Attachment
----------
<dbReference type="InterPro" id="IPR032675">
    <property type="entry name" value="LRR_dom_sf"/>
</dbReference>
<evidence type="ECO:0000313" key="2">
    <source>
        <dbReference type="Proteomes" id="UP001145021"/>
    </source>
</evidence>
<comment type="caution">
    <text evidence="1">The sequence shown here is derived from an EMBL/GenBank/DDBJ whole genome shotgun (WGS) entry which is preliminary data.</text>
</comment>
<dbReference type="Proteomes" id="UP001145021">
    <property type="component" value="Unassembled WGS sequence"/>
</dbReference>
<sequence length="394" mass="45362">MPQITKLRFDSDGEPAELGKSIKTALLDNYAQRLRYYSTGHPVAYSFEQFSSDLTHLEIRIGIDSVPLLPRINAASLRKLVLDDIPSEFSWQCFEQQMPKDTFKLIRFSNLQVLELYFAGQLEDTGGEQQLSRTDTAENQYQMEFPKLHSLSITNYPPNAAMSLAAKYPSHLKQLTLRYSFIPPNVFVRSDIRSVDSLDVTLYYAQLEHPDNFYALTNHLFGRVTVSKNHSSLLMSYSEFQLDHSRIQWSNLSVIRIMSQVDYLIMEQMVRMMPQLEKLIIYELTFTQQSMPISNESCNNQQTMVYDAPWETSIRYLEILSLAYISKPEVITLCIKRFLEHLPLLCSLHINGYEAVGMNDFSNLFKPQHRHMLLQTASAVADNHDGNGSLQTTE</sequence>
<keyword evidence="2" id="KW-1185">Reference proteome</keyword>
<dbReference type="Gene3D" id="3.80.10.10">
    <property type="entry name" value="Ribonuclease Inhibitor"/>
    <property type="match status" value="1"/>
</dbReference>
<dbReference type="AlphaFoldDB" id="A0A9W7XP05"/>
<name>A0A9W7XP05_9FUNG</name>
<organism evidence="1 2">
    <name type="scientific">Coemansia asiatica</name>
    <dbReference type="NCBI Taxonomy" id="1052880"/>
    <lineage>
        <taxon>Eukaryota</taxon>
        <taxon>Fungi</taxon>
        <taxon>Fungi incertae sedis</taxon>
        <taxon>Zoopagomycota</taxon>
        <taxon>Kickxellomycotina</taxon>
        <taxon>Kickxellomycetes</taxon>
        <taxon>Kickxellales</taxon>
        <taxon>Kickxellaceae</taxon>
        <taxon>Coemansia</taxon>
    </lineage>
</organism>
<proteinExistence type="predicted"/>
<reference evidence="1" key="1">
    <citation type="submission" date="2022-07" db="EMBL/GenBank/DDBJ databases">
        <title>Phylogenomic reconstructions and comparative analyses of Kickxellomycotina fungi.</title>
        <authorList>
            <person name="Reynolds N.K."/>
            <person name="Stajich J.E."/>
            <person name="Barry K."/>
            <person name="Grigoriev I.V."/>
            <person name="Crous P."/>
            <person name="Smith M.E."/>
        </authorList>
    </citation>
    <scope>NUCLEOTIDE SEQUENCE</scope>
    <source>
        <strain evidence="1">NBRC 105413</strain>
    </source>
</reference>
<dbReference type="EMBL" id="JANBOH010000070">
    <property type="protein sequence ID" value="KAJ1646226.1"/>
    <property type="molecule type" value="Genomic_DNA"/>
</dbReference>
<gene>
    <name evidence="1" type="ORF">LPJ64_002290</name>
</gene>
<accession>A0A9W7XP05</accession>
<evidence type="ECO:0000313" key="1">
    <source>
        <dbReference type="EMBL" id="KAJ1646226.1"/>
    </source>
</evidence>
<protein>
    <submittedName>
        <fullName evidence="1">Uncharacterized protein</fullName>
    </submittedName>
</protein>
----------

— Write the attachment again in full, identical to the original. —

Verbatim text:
<dbReference type="InterPro" id="IPR032675">
    <property type="entry name" value="LRR_dom_sf"/>
</dbReference>
<evidence type="ECO:0000313" key="2">
    <source>
        <dbReference type="Proteomes" id="UP001145021"/>
    </source>
</evidence>
<comment type="caution">
    <text evidence="1">The sequence shown here is derived from an EMBL/GenBank/DDBJ whole genome shotgun (WGS) entry which is preliminary data.</text>
</comment>
<dbReference type="Proteomes" id="UP001145021">
    <property type="component" value="Unassembled WGS sequence"/>
</dbReference>
<sequence length="394" mass="45362">MPQITKLRFDSDGEPAELGKSIKTALLDNYAQRLRYYSTGHPVAYSFEQFSSDLTHLEIRIGIDSVPLLPRINAASLRKLVLDDIPSEFSWQCFEQQMPKDTFKLIRFSNLQVLELYFAGQLEDTGGEQQLSRTDTAENQYQMEFPKLHSLSITNYPPNAAMSLAAKYPSHLKQLTLRYSFIPPNVFVRSDIRSVDSLDVTLYYAQLEHPDNFYALTNHLFGRVTVSKNHSSLLMSYSEFQLDHSRIQWSNLSVIRIMSQVDYLIMEQMVRMMPQLEKLIIYELTFTQQSMPISNESCNNQQTMVYDAPWETSIRYLEILSLAYISKPEVITLCIKRFLEHLPLLCSLHINGYEAVGMNDFSNLFKPQHRHMLLQTASAVADNHDGNGSLQTTE</sequence>
<keyword evidence="2" id="KW-1185">Reference proteome</keyword>
<dbReference type="Gene3D" id="3.80.10.10">
    <property type="entry name" value="Ribonuclease Inhibitor"/>
    <property type="match status" value="1"/>
</dbReference>
<dbReference type="AlphaFoldDB" id="A0A9W7XP05"/>
<name>A0A9W7XP05_9FUNG</name>
<organism evidence="1 2">
    <name type="scientific">Coemansia asiatica</name>
    <dbReference type="NCBI Taxonomy" id="1052880"/>
    <lineage>
        <taxon>Eukaryota</taxon>
        <taxon>Fungi</taxon>
        <taxon>Fungi incertae sedis</taxon>
        <taxon>Zoopagomycota</taxon>
        <taxon>Kickxellomycotina</taxon>
        <taxon>Kickxellomycetes</taxon>
        <taxon>Kickxellales</taxon>
        <taxon>Kickxellaceae</taxon>
        <taxon>Coemansia</taxon>
    </lineage>
</organism>
<proteinExistence type="predicted"/>
<reference evidence="1" key="1">
    <citation type="submission" date="2022-07" db="EMBL/GenBank/DDBJ databases">
        <title>Phylogenomic reconstructions and comparative analyses of Kickxellomycotina fungi.</title>
        <authorList>
            <person name="Reynolds N.K."/>
            <person name="Stajich J.E."/>
            <person name="Barry K."/>
            <person name="Grigoriev I.V."/>
            <person name="Crous P."/>
            <person name="Smith M.E."/>
        </authorList>
    </citation>
    <scope>NUCLEOTIDE SEQUENCE</scope>
    <source>
        <strain evidence="1">NBRC 105413</strain>
    </source>
</reference>
<dbReference type="EMBL" id="JANBOH010000070">
    <property type="protein sequence ID" value="KAJ1646226.1"/>
    <property type="molecule type" value="Genomic_DNA"/>
</dbReference>
<gene>
    <name evidence="1" type="ORF">LPJ64_002290</name>
</gene>
<accession>A0A9W7XP05</accession>
<evidence type="ECO:0000313" key="1">
    <source>
        <dbReference type="EMBL" id="KAJ1646226.1"/>
    </source>
</evidence>
<protein>
    <submittedName>
        <fullName evidence="1">Uncharacterized protein</fullName>
    </submittedName>
</protein>